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Drones Deemed Safe for Blood Transportation

MONDAY, Dec. 12, 2016 (HealthDay News) -- Blood products don't seem to suffer damage when transported by drones, according to a study published online Nov. 11 in Transfusion.

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Suicide Risk Up for Patients With Acute Coronary Syndrome

THURSDAY, Dec. 8, 2016 (HealthDay News) -- Patients with acute coronary syndrome (ACS) may face a higher-than-normal risk of suicide, according to a study published online Dec. 7 in the Journal of the American Heart Association.

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Timely Epinephrine Increases Cardiac Arrest Survival

THURSDAY, Dec. 8, 2016 (HealthDay News) -- Cardiac arrest patients who receive epinephrine within five minutes are more likely to survive than those who don't receive the drug within that time frame, according to findings published online Dec. 1 in Circulation.

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Sleep Duration, Efficiency Linked to Inpatient Hyperglycemia

THURSDAY, Dec. 8, 2016 (HealthDay News) -- For hospitalized patients, additional sleep and increased sleep efficiency correlate with lower odds of hyperglycemia and impaired fasting glucose, according to research published online Nov. 30 in Diabetes Care.

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Prevalence of Disability 2.7 Percent at U.S. Medical Schools

WEDNESDAY, Dec. 7, 2016 (HealthDay News) -- The prevalence of disability is 2.7 percent among medical students at U.S. allopathic medical schools, according to a research letter published in the Dec. 6 issue of the Journal of the American Medical Association, a theme issue of medical education.

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Learning Interventions Can Improve Med Student Well-Being

WEDNESDAY, Dec. 7, 2016 (HealthDay News) -- Specific learning interventions may improve emotional well-being among medical students, according to a review published in the Dec. 6 issue of the Journal of the American Medical Association, a theme issue on medical education.

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Patient Mortality Up With End-of-Rotation Team Transition

TUESDAY, Dec. 6, 2016 (HealthDay News) -- Hospitalized patients who are handed off by their original medical team to a new set of caregivers may ultimately face a higher risk of early mortality, according to research published in the Dec. 6 issue of the Journal of the American Medical Association, a theme issue on medical education.

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Depression, Suicide Ideation Prevalent in Medical Students

TUESDAY, Dec. 6, 2016 (HealthDay News) -- The prevalences of depression or depressive symptoms and suicide ideation are 27.2 and 11.1 percent, respectively, among medical students, according to a review published in the Dec. 6 issue of the Journal of the American Medical Association, a theme issue on medical education.

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Post-Op Readmission Linked to Delays in Functional Recovery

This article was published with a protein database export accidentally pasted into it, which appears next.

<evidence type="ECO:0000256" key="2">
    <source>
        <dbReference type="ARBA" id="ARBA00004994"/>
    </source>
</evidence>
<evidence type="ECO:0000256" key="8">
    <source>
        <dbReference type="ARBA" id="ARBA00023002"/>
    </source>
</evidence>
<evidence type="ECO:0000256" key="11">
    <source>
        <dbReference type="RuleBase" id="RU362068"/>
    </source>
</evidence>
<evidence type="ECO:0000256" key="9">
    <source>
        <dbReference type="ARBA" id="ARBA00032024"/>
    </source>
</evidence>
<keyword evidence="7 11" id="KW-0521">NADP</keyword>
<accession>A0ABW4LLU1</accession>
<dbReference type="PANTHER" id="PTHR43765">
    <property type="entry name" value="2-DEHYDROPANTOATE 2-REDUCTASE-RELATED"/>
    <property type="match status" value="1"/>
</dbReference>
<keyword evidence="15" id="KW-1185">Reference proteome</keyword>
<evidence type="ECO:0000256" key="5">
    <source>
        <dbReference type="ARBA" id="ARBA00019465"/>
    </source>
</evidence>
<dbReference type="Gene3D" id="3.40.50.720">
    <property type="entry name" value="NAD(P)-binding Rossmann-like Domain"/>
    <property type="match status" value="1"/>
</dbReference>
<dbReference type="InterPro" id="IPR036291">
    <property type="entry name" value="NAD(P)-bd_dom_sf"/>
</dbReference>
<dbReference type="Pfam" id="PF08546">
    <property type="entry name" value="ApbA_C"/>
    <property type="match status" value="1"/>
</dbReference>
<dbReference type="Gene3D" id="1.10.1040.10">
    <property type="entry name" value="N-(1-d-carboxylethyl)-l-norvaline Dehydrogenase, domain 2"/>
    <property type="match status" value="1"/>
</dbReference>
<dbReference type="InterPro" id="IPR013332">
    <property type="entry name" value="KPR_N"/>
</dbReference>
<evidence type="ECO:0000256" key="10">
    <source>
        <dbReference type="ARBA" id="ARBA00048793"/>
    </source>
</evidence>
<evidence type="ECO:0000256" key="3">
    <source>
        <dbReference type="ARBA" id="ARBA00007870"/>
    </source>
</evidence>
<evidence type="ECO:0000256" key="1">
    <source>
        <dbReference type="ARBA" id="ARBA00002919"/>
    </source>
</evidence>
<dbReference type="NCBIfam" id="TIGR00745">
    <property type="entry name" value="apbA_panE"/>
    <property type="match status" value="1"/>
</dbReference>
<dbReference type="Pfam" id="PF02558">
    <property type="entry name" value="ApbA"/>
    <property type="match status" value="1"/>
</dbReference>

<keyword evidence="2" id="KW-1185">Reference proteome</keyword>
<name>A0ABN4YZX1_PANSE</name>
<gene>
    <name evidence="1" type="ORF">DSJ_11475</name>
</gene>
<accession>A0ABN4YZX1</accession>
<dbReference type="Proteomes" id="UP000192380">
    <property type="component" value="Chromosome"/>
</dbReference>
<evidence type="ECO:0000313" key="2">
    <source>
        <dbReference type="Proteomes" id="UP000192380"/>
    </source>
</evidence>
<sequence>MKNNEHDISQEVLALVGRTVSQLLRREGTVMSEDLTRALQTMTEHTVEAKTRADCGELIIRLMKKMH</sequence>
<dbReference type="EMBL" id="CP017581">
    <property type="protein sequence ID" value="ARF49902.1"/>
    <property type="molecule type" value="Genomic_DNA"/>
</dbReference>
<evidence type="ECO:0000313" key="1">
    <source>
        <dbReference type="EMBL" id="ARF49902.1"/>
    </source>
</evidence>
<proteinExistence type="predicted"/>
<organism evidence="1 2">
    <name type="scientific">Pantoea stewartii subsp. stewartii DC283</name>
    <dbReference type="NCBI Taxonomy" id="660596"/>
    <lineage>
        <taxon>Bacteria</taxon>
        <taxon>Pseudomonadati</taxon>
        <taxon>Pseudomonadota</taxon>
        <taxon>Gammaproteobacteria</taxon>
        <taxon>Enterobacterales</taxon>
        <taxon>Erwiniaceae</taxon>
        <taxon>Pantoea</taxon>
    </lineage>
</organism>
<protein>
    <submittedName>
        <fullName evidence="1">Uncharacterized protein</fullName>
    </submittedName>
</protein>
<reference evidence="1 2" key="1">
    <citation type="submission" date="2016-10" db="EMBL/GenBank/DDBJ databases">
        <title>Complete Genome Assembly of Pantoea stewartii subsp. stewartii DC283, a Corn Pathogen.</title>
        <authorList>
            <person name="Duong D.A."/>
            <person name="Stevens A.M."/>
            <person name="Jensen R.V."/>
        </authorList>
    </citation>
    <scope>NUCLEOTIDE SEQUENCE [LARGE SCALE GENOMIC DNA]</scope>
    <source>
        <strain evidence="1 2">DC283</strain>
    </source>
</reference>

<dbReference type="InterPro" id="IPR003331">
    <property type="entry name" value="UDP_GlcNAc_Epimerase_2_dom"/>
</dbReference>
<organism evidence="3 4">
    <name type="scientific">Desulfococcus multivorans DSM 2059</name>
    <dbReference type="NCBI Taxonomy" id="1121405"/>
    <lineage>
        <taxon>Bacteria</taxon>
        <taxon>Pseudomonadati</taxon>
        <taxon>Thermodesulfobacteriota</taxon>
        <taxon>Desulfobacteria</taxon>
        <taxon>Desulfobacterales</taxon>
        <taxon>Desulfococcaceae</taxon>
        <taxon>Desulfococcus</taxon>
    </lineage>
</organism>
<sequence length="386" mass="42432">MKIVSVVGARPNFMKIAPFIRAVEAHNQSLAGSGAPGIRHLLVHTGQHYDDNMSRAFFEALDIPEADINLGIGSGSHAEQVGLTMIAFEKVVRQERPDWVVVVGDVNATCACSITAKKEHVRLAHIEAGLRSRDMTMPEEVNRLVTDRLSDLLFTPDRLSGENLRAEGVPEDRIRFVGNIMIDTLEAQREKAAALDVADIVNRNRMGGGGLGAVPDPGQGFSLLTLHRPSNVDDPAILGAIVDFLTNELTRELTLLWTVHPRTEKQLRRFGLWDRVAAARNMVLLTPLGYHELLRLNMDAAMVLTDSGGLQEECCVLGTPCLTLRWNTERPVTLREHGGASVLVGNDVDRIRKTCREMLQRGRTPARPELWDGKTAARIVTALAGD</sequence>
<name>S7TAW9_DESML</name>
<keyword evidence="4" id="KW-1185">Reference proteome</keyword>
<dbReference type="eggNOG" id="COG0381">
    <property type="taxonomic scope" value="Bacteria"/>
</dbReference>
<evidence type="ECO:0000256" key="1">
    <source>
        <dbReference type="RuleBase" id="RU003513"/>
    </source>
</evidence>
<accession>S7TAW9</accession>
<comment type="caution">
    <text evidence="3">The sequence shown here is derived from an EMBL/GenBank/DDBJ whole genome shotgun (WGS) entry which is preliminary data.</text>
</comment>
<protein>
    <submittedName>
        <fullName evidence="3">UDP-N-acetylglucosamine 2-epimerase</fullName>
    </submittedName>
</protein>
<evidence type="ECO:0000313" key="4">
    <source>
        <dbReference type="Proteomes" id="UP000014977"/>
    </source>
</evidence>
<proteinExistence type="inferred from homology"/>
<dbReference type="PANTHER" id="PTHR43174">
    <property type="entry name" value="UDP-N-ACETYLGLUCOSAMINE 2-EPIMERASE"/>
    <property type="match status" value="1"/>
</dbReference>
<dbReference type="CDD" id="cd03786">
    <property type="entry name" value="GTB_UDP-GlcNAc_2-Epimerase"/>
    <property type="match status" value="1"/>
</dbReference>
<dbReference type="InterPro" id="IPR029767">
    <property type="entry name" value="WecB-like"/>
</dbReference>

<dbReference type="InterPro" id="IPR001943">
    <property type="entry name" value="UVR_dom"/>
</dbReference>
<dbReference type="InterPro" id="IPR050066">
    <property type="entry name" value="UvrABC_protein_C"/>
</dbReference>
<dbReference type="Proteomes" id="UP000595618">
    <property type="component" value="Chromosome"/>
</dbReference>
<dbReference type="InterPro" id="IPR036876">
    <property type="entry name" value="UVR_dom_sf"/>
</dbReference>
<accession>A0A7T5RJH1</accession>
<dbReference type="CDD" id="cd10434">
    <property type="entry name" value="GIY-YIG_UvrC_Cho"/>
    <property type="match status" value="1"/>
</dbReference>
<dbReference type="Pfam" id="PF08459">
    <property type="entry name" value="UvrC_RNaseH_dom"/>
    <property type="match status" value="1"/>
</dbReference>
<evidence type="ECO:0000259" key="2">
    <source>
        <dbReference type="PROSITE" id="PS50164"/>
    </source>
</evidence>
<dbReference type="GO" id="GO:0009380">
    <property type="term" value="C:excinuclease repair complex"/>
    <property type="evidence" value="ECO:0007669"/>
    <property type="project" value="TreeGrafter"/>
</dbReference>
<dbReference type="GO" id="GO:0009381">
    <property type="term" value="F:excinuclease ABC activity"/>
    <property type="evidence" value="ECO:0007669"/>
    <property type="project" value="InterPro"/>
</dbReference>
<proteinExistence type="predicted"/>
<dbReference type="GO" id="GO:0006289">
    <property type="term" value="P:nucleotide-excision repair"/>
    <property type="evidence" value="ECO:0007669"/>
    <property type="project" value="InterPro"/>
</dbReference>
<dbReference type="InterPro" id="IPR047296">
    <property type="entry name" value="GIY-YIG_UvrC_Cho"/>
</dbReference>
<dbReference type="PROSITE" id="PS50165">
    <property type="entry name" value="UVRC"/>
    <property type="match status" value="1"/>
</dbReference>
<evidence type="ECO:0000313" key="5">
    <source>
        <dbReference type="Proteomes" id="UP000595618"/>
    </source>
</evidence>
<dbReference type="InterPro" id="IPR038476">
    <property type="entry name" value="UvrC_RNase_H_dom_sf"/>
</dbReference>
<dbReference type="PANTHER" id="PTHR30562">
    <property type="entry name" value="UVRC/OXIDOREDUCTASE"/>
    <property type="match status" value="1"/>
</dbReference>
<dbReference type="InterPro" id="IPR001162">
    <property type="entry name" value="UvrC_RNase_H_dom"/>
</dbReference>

TUESDAY, Dec. 6, 2016 (HealthDay News) -- For older adults, readmission after elective surgery is associated with delays in functional recovery, according to a study published online Nov. 29 in the Journal of the American Geriatrics Society.

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Many With Postconcussion Syndrome Don't Recover

MONDAY, Dec. 5, 2016 (HealthDay News) -- A minority of patients with postconcussion syndrome (PCS) recover, with two-thirds of those who recover doing so within one year, according to a study published online Nov. 29 in the Journal of Neurotrauma.

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Strategies ID'd for Integration of Nurse Practitioners Into ICUs

MONDAY, Dec. 5, 2016 (HealthDay News) -- Key strategies for successful integration of nurse practitioners into intensive care units (ICUs) include defining their role and providing orientation options, as well as support and training, according to an article published in the December issue of Critical Care Nurse.

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Dabigatran May Be Better Than Warfarin After Bleeding Episode

FRIDAY, Dec. 2, 2016 (HealthDay News) -- Dabigatran is less likely than warfarin to cause recurrent bleeding in atrial fibrillation patients who have experienced a major bleeding event, according to a study published online Dec. 1 in Stroke.

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Acute, Noncardiac Mortality Risk Up for CA Patients With STEMI

FRIDAY, Dec. 2, 2016 (HealthDay News) -- Cancer survivors with ST-segment elevation myocardial infarction (STEMI) have increased acute in-hospital and long-term noncardiac mortality risk but no increased acute or long-term cardiac mortality risk with guideline-recommended cardiac care, according to a study published in the December issue of the Mayo Clinic Proceedings.

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CDC: Fewer U.S. Families Struggling to Pay Medical Bills

THURSDAY, Dec. 1, 2016 (HealthDay News) -- The number of people in families having problems paying medical bills fell by nearly 13 million from 2011 through the first six months of 2016, according to a report published by the U.S. Centers for Disease Control and Prevention's National Center for Health Statistics (NCHS).